The Facebook logo is seen on an Apple iPhone in this photo illustration on Aug. 28, 2017.
Jaap Arriens—NurPhoto via Getty Images
By John Patrick Pullen
October 17, 2017

To hear Facebook describe me, I’m a bit of a lone wolf. I live away from my family, the site says. I’m a frequent traveler. I’m interested in real estate, engineering, chemistry and hotels. I enjoy the German death metal band Obscura. They’re associated with the bands Suffocation and Pestilence — at least that’s what Wikipedia told me, because I had to look them up.

Truth be told, I got a “C” in high school chemistry, I haven’t been on a plane in about a year and I’m not into death metal — German or otherwise. Yet for some reason, Facebook not only thinks this is who I am, it’s also what the social network tells its advertisers about me. I learned this by combing through my Facebook ad preferences, something any of the service’s users can do. And while some of Facebook’s data points made sense and seemed even reasonable to collect, others (like that I’m a “close friend of expats,” the site says) are more than unsettling — they could be damaging if used by advertisers the wrong way.

The big problem currently facing Facebook is making this point in a horrific way. According to 17 U.S. intelligence agencies, Russia used social media to influence the 2016 presidential election. This is jarring and alarming because about two-thirds of Americans get their news from social media, says a Pew Research Center survey. And now Facebook, the largest and most influential social network with more than two billion users, is being threatened by Congress with regulations over how it presents political ads. The concern is that outside actors, like Russia, can manipulate the popular social network, and in turn, influence the thoughts and opinions of its users. You know, regular people like you and me, posting things about their cats and Pumpkin Spice Lattes.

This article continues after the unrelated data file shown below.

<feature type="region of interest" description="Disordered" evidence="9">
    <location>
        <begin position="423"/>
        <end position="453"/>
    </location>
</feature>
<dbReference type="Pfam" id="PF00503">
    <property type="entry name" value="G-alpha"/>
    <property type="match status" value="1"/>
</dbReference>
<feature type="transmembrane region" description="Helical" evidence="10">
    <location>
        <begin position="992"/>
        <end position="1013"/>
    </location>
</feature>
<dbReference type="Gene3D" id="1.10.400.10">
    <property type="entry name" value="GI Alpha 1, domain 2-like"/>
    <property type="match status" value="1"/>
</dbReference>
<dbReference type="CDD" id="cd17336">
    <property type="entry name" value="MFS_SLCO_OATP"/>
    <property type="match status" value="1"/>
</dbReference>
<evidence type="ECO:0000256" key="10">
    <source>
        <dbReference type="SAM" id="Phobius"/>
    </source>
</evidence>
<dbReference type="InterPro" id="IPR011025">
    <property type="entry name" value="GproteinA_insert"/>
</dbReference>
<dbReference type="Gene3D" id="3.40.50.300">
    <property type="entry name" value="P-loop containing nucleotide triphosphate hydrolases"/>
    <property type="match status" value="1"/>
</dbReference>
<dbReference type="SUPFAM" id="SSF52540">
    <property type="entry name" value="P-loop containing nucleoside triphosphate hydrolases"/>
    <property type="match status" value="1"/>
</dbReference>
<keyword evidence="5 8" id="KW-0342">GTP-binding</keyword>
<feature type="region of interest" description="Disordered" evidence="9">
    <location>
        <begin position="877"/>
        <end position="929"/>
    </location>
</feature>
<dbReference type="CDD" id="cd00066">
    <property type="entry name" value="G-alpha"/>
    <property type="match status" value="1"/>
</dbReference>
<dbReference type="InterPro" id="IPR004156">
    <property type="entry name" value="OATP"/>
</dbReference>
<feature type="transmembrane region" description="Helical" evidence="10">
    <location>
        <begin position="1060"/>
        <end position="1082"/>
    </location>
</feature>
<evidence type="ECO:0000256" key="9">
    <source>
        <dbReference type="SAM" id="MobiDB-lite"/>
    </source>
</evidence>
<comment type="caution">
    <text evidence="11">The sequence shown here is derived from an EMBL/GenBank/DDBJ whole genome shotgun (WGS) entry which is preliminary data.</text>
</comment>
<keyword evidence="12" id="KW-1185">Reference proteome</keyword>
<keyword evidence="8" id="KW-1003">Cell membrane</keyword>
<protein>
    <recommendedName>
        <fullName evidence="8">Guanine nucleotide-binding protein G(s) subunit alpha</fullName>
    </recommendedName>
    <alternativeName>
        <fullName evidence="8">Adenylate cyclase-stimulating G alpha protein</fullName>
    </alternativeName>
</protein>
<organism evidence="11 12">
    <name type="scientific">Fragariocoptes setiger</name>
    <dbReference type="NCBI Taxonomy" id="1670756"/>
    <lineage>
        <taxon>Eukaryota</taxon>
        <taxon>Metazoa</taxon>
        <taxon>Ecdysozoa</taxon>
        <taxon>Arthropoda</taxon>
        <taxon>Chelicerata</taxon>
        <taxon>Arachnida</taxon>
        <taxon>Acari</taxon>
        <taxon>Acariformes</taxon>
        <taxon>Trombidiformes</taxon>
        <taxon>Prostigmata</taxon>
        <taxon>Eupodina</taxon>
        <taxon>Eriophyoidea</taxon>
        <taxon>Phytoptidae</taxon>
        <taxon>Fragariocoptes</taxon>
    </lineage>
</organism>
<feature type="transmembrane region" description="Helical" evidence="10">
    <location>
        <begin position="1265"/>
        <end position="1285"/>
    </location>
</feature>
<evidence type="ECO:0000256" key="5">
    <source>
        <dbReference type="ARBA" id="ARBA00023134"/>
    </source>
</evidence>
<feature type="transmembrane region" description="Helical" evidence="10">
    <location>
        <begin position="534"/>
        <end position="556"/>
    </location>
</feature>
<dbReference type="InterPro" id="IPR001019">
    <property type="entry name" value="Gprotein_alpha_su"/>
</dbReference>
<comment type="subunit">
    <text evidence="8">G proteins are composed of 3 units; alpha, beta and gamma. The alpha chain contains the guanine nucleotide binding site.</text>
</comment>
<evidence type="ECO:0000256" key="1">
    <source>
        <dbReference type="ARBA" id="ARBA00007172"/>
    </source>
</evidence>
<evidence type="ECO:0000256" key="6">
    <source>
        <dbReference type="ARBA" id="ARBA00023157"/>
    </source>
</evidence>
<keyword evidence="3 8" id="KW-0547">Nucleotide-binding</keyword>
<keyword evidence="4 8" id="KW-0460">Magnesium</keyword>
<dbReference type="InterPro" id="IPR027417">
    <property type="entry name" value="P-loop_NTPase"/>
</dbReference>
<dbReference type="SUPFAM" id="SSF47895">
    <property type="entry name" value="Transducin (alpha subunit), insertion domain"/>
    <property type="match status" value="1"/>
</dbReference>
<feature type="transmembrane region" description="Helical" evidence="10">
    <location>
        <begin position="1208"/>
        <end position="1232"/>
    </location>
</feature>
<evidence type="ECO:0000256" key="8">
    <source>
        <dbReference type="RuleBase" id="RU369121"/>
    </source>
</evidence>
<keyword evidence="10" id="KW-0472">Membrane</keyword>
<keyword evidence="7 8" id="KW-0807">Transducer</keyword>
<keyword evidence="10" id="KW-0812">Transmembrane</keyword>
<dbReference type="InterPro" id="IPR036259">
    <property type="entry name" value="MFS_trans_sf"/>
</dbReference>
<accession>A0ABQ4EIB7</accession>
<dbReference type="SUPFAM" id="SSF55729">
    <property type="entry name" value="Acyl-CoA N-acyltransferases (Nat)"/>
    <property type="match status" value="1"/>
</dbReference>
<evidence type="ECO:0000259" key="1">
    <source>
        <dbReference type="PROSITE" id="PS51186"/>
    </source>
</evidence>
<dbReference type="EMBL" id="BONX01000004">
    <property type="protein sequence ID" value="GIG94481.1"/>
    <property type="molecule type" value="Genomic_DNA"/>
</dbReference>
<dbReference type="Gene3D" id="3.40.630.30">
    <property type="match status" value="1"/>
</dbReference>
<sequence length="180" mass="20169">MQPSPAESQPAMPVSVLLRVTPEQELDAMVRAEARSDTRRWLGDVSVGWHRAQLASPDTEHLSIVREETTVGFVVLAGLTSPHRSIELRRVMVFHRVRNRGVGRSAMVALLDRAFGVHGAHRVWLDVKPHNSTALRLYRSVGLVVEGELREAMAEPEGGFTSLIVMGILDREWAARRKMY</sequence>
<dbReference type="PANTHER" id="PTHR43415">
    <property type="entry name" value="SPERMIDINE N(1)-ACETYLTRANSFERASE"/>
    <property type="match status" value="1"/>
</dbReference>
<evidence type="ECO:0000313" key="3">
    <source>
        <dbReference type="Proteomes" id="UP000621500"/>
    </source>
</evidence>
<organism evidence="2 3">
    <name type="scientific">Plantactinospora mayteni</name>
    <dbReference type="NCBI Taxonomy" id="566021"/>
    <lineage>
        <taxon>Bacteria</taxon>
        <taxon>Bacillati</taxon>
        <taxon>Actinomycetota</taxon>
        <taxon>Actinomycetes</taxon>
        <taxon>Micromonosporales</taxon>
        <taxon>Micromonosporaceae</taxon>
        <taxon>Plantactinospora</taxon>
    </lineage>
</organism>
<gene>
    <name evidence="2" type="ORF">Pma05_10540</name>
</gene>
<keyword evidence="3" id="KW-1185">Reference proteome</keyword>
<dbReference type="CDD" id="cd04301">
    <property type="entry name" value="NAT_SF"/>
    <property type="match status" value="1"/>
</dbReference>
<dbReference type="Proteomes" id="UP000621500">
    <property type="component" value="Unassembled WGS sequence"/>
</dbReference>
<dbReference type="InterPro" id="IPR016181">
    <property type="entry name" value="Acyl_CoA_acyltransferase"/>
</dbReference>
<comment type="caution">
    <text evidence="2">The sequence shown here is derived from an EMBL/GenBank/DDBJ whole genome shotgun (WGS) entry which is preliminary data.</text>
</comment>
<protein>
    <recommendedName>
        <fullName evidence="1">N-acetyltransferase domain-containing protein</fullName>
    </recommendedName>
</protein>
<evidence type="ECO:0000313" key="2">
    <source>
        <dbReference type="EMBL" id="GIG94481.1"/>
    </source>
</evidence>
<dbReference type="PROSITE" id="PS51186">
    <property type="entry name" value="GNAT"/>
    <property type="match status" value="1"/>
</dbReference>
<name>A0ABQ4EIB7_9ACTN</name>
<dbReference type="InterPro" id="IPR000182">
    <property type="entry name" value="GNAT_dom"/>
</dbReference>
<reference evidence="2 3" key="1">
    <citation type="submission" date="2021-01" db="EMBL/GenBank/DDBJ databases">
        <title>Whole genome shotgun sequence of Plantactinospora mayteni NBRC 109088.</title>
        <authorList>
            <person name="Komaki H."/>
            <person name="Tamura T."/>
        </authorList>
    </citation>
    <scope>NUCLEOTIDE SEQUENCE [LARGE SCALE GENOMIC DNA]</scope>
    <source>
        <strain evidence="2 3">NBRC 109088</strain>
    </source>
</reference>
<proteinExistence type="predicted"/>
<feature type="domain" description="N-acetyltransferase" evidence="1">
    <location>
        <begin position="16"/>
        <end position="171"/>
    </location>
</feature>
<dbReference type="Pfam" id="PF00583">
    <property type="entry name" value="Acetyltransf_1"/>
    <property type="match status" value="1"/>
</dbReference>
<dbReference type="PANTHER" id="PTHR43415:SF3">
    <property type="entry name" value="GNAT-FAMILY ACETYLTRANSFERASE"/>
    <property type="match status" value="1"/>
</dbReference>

If you’ve been purposefully disconnected following November 8, 2016, here’s what we’ve learned since the election: The F.B.I. and other U.S. intelligence agencies have confirmed that Russia used social media to influence the election. According to Facebook’s internal investigations, approximately 500 Russia-linked accounts bought 3,000 ads worth about $100,000 during the 2016 campaign. Targeting issues like Islam, gun ownership and the Black Lives Matter movement, these ads were specifically aimed at swing states and intended to sow discord. But virality being what it is, 10 million people saw the ads, says Facebook.

On November 1, executives from Facebook, Twitter and Google will testify publicly before Congress. And soon the Facebook ads in question will be publicly released. As forthcoming as Facebook may be with Congress both publicly and behind closed doors, it’s unlikely the company will speak plainly about everything users might want it to.

For instance, when it comes to advertising, the bread and butter that accounted for Facebook’s $26 billion in revenue in 2016, the company is tight-lipped. It’s a no-brainer that when you “like” something such as Mr. Bean on Facebook — which, amazingly in 2017, 75 million people do — the social network collects that data and uses it to curate content and ads, making the site more relevant. And when you’re served an ad, you can even click on a discrete drop-down menu to see why it targeted you specifically.